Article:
When a defendant is faced with a class action complaint, sometimes the best strategy appears to be to settle quickly, before having to engage in costly litigation or burdensome discovery. But, as readers of this blog know, that strategy is not always as straightforward as it first seems. In today’s case, we have another example, where what first appeared to be a quick-and-painless settlement wound up taking eight years and visiting the Seventh Circuit Court of Appeals three times.
In 2000, a group of class-action plaintiffs sued Fleet Mortgage claiming that it had sold their personal information to telemarketers, in violation of the Fair Credit Reporting Act (FCRA) and various state consumer-fraud acts. Mirfasihi originally brought suit on behalf of two classes, one of people whose information was shared, and one of people who actually bought something from the telemarketers.
Fleet Mortgage negotiated a settlement of the entire case, which the trial court approved. But, based on the appeal of some objectors, the Seventh Circuit reversed, because the settlement had released the claims of the "information sharing" class without giving them anything in return. After the case was remanded, the parties negotiated a second settlement, with a heavy cy pres component. (The court found cy pres appropriate because the information sharing class’s claims were not worth much, if at all.) This settlement drew objections as well, and the Seventh Circuit again reversed and remanded, this time because the lower court had not "made an adequate effort to value the claims of the information-sharing class." On this second remand, the trial court found–after an extensive survey of the various state consumer-protection laws at issue–that the information-sharing claims had no value at all. The objectors appealed again, arguing that the information-sharing claims might be worth as much as a billion dollars, and that their lawyers deserved far more than the $18,750 fee they had received.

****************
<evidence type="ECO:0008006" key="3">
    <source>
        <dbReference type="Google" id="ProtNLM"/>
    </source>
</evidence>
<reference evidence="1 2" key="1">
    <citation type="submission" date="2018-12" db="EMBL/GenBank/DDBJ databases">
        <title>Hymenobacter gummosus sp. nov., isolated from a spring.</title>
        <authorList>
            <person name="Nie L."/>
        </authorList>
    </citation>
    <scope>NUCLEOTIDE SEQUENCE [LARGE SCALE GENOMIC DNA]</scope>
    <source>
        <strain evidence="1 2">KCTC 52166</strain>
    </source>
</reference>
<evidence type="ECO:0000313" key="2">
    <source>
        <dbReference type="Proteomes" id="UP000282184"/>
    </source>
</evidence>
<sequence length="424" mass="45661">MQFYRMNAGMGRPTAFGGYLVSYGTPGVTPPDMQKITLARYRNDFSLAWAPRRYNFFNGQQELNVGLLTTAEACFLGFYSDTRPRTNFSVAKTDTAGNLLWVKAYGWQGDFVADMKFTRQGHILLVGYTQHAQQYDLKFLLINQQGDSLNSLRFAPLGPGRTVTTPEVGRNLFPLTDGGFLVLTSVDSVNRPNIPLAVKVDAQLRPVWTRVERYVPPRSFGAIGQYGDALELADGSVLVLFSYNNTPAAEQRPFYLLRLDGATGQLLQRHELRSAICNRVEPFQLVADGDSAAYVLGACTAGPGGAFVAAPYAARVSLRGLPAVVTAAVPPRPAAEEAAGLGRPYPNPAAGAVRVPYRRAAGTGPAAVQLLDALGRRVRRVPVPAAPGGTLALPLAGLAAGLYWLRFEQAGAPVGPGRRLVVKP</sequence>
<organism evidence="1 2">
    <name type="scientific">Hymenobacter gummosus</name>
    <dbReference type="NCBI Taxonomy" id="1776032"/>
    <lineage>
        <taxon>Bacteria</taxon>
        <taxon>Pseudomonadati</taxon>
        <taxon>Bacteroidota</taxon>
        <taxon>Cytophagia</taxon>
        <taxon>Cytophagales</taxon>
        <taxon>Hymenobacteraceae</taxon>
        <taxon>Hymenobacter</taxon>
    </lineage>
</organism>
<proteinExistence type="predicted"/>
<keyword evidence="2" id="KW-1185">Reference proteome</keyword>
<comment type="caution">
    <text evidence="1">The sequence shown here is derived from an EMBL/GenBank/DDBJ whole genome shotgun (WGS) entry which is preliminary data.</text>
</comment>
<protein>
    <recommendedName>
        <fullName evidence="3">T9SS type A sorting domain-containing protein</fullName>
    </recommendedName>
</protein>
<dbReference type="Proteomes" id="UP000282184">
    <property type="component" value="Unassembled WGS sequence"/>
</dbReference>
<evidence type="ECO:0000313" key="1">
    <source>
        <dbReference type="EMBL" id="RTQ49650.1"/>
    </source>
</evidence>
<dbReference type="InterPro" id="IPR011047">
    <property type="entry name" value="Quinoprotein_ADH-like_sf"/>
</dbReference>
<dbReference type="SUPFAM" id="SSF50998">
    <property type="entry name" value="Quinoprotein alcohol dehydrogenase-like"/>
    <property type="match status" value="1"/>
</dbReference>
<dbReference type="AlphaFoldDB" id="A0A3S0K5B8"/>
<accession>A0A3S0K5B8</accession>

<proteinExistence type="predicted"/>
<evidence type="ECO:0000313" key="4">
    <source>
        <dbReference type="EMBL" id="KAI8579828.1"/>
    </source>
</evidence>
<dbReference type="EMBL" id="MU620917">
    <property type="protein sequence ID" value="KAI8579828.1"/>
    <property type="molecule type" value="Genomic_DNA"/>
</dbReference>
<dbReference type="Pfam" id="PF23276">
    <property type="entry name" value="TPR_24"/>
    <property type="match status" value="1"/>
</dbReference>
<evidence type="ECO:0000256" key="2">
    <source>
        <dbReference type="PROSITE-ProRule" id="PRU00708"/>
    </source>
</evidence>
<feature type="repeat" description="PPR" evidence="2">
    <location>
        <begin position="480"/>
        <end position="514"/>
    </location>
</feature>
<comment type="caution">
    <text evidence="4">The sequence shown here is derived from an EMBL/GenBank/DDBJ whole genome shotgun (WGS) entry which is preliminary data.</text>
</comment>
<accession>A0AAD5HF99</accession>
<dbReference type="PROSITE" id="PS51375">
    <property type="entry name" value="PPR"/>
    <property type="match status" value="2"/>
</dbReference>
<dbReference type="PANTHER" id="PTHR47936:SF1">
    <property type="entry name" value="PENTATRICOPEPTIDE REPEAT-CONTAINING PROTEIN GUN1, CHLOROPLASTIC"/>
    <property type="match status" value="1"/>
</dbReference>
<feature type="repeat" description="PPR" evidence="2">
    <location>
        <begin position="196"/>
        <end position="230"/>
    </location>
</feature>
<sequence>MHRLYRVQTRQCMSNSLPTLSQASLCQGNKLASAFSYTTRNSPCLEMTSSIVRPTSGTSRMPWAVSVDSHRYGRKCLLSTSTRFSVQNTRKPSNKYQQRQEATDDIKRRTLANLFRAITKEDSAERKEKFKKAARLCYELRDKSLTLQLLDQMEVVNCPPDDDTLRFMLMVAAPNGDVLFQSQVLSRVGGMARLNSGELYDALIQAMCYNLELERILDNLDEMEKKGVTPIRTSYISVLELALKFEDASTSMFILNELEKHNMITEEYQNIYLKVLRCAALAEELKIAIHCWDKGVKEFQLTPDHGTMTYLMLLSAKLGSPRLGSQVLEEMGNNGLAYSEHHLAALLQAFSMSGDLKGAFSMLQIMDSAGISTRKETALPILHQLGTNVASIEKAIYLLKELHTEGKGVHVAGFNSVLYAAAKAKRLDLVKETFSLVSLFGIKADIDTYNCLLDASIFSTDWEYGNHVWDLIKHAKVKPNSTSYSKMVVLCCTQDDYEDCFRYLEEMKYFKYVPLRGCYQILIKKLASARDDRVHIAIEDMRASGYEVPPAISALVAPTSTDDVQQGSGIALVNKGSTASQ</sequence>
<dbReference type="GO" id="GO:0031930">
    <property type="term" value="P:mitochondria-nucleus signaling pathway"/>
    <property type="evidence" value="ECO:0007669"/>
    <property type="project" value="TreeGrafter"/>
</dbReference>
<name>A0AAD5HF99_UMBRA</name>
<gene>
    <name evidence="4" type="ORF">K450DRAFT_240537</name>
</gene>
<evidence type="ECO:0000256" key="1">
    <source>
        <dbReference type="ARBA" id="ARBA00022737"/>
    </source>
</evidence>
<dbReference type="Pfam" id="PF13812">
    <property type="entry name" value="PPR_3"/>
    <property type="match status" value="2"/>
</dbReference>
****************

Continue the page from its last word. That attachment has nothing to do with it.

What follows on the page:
This time, the Seventh Circuit pulled no punches. Writing for the panel, Judge Posner first affirmed that the claims of the information-sharing class were worthless. Then, he proceeded to explain the primary dilemma that meritless class actions pose to all parties:
"We are disheartened that the litigation by the information-sharing class has been allowed to drag on for eight years, when it had no merit—and that as a matter of law, without need to take evidence. It is an example of the typical pathology of class action litigation, which is riven with conflicts of interest, as we discussed recently in Thorogood v. Sears, Roebuck & Co., supra, 547 F.3d at 744-46. The lawyers for the class could not concede the utter worthlessness of their claim because they wanted an award of attorneys’ fees. The lawyers for Fleet were reluctant to argue the utter worthlessness of the claim because they were able to negotiate a settlement that cost their client virtually nothing—provided they did not take such a strong stand that it jeopardized the class lawyers’ shot at a generous award of attorneys’ fees, and hence the settlement. And the objectors were motivated to exaggerate the value of the claim of the information-sharing class so that they could get a generous award of attorneys’ fees. At the very outset of the case, before certifying the class, the district court should have required the parties to present the belatedly presented survey of the consumer protection laws of the 50 states, plus argument concerning the scope of the Fair Credit Reporting Act, to demonstrate the existence of a colorable claim."
Class-action defense lawyers can learn several lessons from this opinion. First, early challenges to cases may be preferable to settlements, if for no other reason than they can test the merit of questionable claims. Second, certain classwide issues–like the feasibility of a nationwide class based on state law–do not have to wait until class discovery has been completed. And finally, if the plaintiffs don’t watch out for the interests of the absent class members, then the defendant may have to; not doing so may cost the defendant years and tens of thousands of dollars in appeals. As I’ve said before, sometimes, settling on the cheap can be a very expensive strategy.